tuxgeek.me: Released in June, Google Gadgets for Linux provides about the same functionality of Vista sidebar or Mac OS X dashboard. While other solutions like ‘gdesklets’ are pretty popular within the linux crowd, Google’s’ platform provides compatibility with both gadgets written for the Windows version and the huge repository of web-centered gadgets. Let’s take it for a spin and see if it’s worth installing.
linuxd.wordpress: I never liked File Roller, and now I’ve got proof it sucks. Besides terrible usability, it handles partitioned rar files very badly. By partitioned I mean when a rar file is separated into .r00 .r01 etc parts, by very badly I mean it can’t handle it at all.
opsamericas.com: If you have not heard about it, certainly start reading up on it and DO use it. If your using bzip2 currently then your going to like this even more.
opera.com/blog: I'm currently working on a strategy on how to take the Opera User Interface forward, and I'm eager to get your opinions on a particular subject: Native look and feel.
benkevan.com: Emerald is no longer maintained which means, unless someone really steps up it’ll just be a memory.
terminally-incoherent.com: A little while ago we had an interesting discussion on what programming language should be taught to CS majors. I think that overwhelming number of people agreed that C++ is a solid choice because provides students with a very solid, low level background.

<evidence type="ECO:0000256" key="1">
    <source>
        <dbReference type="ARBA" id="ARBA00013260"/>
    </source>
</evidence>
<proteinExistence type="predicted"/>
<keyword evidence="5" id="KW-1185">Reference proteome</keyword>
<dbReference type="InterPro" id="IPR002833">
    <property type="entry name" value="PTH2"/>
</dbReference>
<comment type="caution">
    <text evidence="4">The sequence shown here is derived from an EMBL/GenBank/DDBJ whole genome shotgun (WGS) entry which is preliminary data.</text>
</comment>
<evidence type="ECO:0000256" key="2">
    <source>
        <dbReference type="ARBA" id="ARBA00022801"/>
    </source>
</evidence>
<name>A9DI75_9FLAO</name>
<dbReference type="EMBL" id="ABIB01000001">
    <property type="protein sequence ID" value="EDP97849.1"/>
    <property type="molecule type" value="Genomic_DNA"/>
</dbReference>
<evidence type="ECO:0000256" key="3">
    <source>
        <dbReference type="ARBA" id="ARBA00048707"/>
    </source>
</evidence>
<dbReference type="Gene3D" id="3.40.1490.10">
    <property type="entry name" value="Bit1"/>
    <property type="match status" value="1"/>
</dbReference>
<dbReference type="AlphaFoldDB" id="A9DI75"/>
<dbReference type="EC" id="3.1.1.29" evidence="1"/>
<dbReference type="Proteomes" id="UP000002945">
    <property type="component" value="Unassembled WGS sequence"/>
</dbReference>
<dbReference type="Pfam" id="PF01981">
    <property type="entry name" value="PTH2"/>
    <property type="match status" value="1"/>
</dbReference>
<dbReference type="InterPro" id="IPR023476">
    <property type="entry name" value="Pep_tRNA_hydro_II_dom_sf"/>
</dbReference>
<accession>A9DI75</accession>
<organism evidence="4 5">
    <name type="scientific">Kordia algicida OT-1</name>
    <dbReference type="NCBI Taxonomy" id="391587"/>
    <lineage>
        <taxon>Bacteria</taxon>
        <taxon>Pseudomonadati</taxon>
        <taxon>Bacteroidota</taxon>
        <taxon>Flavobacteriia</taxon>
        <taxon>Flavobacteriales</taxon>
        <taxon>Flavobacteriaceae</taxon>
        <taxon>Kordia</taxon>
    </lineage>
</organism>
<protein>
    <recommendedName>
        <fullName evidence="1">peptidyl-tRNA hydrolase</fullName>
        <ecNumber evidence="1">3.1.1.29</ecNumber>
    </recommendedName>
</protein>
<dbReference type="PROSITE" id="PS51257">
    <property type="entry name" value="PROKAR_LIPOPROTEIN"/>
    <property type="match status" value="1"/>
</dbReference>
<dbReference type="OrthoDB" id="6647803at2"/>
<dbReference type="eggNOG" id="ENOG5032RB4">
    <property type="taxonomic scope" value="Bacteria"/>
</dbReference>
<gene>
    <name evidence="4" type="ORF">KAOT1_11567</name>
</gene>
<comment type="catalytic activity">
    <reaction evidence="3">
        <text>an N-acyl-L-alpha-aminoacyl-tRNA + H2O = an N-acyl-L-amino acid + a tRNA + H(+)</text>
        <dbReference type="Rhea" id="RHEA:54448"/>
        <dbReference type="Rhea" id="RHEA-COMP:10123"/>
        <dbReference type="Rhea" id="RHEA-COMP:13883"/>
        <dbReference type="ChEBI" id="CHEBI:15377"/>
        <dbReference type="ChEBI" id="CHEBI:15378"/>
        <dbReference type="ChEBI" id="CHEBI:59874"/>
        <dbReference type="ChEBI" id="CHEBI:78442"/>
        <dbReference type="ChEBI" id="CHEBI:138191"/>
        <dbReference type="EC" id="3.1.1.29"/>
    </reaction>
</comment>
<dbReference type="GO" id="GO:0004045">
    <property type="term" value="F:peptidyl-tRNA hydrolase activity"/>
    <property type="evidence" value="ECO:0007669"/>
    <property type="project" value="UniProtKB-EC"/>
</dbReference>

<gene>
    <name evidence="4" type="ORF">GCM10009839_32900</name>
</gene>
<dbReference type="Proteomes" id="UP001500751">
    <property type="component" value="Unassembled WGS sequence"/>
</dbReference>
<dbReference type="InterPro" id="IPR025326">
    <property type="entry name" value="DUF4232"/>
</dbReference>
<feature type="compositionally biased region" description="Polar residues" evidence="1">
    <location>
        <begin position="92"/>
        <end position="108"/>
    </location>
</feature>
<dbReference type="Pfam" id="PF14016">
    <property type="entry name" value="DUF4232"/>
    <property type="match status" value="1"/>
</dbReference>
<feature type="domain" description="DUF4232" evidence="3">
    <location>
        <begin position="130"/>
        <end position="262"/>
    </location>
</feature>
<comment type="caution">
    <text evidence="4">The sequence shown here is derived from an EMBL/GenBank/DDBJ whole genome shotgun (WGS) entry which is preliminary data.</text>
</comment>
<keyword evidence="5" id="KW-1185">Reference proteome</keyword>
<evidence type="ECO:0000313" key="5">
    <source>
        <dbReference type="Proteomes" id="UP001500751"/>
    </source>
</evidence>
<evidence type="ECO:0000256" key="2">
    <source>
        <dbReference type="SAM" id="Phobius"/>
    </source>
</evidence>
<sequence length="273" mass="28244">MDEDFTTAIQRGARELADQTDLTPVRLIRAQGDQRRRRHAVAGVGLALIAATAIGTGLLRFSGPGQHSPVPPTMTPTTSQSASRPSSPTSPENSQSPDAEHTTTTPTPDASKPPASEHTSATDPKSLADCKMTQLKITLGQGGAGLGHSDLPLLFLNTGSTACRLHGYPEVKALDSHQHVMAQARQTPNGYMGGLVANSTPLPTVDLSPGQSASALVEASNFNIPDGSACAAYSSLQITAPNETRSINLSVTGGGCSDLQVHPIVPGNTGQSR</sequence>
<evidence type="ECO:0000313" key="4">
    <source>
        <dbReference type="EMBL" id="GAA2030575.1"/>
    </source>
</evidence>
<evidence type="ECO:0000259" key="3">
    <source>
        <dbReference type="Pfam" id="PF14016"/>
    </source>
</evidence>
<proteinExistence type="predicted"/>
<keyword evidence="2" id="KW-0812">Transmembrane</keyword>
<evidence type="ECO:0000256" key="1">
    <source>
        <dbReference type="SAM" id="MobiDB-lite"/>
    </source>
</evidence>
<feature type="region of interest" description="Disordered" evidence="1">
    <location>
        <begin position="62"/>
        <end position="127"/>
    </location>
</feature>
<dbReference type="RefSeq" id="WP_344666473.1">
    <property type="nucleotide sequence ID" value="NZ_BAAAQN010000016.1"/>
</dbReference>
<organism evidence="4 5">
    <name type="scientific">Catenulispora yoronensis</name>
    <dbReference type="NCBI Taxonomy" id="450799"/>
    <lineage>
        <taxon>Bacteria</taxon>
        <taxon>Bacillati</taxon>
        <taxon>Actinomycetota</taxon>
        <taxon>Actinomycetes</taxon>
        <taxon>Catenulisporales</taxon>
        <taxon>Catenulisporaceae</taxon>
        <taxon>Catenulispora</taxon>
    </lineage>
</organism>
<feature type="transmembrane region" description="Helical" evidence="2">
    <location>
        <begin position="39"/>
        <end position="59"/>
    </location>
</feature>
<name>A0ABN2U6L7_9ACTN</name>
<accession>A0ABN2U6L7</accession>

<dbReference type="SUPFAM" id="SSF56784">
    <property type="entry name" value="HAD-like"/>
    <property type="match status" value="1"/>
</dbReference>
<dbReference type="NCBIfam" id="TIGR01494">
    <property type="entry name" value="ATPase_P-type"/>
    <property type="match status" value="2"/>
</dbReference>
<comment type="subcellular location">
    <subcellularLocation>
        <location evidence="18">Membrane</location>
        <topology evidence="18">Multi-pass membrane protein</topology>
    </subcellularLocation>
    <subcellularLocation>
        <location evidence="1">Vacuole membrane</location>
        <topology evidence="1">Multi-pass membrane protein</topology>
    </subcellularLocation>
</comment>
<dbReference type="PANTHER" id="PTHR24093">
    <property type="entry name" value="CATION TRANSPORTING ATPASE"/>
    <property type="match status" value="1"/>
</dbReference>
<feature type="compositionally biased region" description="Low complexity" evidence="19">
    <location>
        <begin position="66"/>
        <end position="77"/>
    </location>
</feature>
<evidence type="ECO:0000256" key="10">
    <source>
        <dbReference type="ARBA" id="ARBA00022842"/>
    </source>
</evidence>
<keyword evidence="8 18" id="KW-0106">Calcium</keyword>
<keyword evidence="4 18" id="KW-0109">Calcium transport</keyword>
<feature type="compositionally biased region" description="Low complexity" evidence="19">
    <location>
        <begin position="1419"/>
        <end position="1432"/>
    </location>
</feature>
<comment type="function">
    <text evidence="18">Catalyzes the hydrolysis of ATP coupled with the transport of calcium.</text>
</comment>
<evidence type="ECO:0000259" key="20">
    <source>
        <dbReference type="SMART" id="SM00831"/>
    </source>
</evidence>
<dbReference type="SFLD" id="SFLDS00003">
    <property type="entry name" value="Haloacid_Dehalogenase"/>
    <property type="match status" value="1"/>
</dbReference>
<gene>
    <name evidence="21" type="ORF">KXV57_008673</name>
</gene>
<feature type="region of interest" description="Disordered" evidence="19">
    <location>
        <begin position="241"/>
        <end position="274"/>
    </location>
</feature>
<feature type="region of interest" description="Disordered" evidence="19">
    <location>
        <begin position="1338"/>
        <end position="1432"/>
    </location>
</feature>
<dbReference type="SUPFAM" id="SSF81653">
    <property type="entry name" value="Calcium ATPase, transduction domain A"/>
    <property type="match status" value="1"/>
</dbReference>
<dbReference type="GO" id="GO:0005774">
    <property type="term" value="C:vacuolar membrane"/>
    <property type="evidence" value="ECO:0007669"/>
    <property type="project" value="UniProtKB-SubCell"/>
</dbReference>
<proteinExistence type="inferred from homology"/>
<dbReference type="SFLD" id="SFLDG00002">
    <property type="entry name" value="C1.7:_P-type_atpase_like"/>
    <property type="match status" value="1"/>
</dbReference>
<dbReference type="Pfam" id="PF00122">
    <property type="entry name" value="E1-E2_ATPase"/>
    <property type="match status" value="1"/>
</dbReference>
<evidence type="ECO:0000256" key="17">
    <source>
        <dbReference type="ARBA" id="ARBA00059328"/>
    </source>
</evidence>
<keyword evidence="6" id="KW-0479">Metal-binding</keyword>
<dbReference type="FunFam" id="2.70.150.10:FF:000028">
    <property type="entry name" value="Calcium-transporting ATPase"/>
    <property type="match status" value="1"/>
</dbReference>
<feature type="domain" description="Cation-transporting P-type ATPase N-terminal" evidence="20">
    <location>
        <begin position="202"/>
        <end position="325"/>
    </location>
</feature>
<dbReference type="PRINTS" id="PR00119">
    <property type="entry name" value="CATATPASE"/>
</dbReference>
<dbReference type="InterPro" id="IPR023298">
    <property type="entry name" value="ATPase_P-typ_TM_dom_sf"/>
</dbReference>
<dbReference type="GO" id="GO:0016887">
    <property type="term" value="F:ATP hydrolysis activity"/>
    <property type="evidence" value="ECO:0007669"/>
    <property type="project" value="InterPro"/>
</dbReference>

theunixgeek.blogspot: Bjarne Stroustrup began C with Classes in 1979, as a better C that supports object-oriented programming, generic programming, and data abstraction. In 1983, it became C++. Nearing the end of the century, 1998, a C++ ANSI-ISO standard was created. Sometime in the near future, C++0x is coming along.
techgage.com: Ever since I posted about dBpoweramp this past March, about how great it was to convert large music collections, I shortly after became equally impressed with their CD ripper. But the problem of course, that it was designed for Windows, nothing else. That tends to be a problem when you have hundreds of CDs to rip and you don't run Windows.
arstechnica.com: In a desktop media realm dominated by iTunes and Windows Media Player, Songbird is an open source player that dances to its own beat. Built on Mozilla technology, Songbird offers a very customizable interface and integrates a pleasant variety of web services.
informit.com: A. Lizard explains why Linux users should avoid Lotus Symphony mainly because of its text font display. See why it's probably best to wait until this package gets to version 2.